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Govt slams claim that rejected UK asylum seekers are at risk at home

[Zimbabwe] Aerial View of Harare.
Zimbabwe goes off line (IRIN)

The Zimbabwe government on Friday condemned a ruling by a British tribunal accepting that failed asylum seekers face persecution at home.

Justice minister Patrick Chinamasa said the ruling by Britain's Asylum and Immigration Tribunal in a test case was as fraudulent as the unnamed failed asylum seeker's claim that he would be at risk if he were deported.

"This was a disastrous public relations attempt - its only purpose was to dirty Zimbabwe's name. Anyone who really comes from Zimbabwe knows that the so-called possibility of persecution, on which the judgment was based, does not exist," Chinamasa told IRIN.

"The British government was intent on using the hearing as a way of sending out more invitations to future false asylum claimants in Zimbabwe, so that it can revive and uphold its tired assertion that the government here is starving, killing or persecuting its own people for political ends," Chinamasa claimed.

The British government, which has come under domestic attack for lifting its ban on deportations to Zimbabwe, argued that asylum cases should be decided on their individual merit.

The BBC quoted Britain's immigration minister, Tony McNulty, as saying the tribunal's decision threw the government's asylum policy into question, and "leaves the entire system open to abuse".

Chinamasa insisted that hundreds of failed asylum seekers had been returned from Britain in recent years, and none had been arrested or persecuted.

A senior official of Zimbabwe Lawyers for Human Rights told IRIN that he was not aware of examples of the detention of returnees from Britain.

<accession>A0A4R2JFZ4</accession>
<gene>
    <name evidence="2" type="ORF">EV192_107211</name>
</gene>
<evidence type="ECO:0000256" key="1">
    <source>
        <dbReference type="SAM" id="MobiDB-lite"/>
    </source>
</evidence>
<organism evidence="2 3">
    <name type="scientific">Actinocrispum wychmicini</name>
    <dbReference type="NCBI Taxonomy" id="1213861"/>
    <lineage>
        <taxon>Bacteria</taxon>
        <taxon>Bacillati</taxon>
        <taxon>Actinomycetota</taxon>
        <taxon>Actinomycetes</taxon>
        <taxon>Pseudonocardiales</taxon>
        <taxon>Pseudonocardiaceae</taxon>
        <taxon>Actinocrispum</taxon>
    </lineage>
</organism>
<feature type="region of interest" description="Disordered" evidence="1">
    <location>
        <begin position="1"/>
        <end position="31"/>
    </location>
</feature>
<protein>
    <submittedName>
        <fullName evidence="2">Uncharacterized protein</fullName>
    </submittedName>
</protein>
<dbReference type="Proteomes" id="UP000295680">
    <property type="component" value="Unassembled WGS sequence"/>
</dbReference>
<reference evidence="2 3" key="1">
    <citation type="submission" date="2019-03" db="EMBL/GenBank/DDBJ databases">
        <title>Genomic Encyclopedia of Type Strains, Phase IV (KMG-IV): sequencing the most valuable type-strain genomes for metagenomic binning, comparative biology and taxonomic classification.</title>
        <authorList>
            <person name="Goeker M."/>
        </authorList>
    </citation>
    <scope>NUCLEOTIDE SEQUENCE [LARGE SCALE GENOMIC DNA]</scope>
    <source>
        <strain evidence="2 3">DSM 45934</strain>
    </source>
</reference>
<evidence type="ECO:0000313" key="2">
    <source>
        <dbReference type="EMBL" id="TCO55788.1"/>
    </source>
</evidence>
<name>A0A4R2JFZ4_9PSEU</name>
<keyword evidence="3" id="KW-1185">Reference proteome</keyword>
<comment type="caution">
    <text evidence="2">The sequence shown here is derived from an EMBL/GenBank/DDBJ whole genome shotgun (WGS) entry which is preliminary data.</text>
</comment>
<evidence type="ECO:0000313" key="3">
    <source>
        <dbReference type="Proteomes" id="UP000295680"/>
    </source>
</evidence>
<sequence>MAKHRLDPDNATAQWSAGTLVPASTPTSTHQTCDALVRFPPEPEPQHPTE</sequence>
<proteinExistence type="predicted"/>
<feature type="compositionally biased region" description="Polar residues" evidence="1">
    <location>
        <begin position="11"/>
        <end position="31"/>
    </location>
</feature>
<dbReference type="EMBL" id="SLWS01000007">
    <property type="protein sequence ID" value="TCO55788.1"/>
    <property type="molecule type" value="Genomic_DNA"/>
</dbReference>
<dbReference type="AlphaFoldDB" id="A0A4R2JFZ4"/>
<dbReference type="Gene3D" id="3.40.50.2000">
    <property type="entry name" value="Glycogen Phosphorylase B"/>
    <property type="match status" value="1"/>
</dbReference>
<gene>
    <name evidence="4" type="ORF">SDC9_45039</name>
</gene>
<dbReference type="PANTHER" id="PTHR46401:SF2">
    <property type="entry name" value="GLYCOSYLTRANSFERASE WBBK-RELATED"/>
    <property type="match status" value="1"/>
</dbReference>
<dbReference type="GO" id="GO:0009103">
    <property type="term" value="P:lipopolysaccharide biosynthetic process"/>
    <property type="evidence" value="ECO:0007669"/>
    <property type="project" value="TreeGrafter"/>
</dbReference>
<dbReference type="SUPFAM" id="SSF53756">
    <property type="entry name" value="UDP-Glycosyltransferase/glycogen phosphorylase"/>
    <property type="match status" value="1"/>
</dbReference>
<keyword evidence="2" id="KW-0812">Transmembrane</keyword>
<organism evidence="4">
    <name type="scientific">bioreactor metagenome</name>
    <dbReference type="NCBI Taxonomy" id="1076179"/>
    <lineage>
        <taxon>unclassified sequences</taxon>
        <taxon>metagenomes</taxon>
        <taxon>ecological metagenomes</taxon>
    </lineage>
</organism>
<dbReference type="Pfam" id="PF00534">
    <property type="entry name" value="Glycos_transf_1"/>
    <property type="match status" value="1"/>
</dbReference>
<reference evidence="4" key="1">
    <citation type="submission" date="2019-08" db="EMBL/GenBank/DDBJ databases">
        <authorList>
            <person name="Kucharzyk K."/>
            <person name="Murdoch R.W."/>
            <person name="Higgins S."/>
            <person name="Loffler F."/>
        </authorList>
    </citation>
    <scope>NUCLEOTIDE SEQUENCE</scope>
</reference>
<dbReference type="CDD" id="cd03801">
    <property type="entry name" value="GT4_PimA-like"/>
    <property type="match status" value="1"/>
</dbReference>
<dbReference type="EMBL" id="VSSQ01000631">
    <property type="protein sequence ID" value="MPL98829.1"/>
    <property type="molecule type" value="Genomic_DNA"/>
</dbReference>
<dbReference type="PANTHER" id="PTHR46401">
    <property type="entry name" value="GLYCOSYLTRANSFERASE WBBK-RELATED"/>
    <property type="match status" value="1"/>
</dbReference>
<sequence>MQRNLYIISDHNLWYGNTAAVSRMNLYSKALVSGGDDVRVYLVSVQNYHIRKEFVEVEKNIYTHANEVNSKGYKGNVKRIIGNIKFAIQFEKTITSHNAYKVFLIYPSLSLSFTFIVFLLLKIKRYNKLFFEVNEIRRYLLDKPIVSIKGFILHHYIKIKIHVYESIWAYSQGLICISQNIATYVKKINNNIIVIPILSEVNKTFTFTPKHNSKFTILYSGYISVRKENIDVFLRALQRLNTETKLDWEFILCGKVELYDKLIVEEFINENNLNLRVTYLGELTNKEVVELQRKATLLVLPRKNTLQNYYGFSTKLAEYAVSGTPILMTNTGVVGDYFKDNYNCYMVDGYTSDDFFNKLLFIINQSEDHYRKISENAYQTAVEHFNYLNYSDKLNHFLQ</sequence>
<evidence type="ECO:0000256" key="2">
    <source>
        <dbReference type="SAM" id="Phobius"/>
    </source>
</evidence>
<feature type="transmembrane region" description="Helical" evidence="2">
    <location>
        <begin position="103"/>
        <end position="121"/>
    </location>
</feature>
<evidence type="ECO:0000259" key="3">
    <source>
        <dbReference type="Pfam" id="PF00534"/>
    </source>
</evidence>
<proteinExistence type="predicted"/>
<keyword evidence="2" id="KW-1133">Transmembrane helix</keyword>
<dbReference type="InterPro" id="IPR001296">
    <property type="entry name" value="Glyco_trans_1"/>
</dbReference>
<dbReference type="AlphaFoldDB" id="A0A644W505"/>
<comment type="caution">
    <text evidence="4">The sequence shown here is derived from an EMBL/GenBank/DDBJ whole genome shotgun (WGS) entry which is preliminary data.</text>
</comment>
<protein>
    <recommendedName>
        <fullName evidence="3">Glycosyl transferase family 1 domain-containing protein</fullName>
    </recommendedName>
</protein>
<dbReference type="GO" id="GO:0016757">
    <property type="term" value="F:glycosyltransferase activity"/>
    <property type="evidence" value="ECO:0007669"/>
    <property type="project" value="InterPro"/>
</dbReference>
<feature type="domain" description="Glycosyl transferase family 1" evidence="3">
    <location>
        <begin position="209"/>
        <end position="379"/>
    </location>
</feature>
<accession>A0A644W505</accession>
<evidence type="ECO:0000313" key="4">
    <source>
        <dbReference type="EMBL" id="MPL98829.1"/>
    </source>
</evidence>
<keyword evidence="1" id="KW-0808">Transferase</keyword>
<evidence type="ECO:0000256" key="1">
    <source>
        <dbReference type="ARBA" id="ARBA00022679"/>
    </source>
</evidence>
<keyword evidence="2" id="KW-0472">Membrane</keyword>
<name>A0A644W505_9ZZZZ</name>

"In a few cases people were questioned by the security services on arrival at the airport - I am not aware of anyone who was detained or brought before the courts for attempting to seek asylum," said the official, who declined to be named.

He said most of the people who claimed political asylum were highly educated economic refugees with no political links. He also noted that violence against members of the opposition had fallen since presidential elections in 2003.

"The political crisis has been well-documented, but it would be unfair and untrue of all those who leave the country to claim political asylum on the grounds of persecution," the human rights lawyer commented.

"There are hundreds of Zimbabwean activists inside the country who continue to demonstrate against the government and get arrested by the police. Nothing beyond the ordinary has happened to them and they are still here,” he added.

International human rights groups have been sharply critical of the government's track record, pointing to the use of the security forces to curb political dissent and the introduction of strict laws limiting freedom of assembly, association, and independence of the media.

A two-year-old ban on deportations from Britain was lifted last November.

Zimbabwean asylum seekers have been vocal on the policy change, and staged hunger strikes and public protests at immigration centres in the UK earlier this year.

Britain is now home to an estimated 12,000 Zimbabwean asylum seekers.


This article was produced by IRIN News while it was part of the United Nations Office for the Coordination of Humanitarian Affairs. Please send queries on copyright or liability to the UN. For more information: https://shop.un.org/rights-permissions

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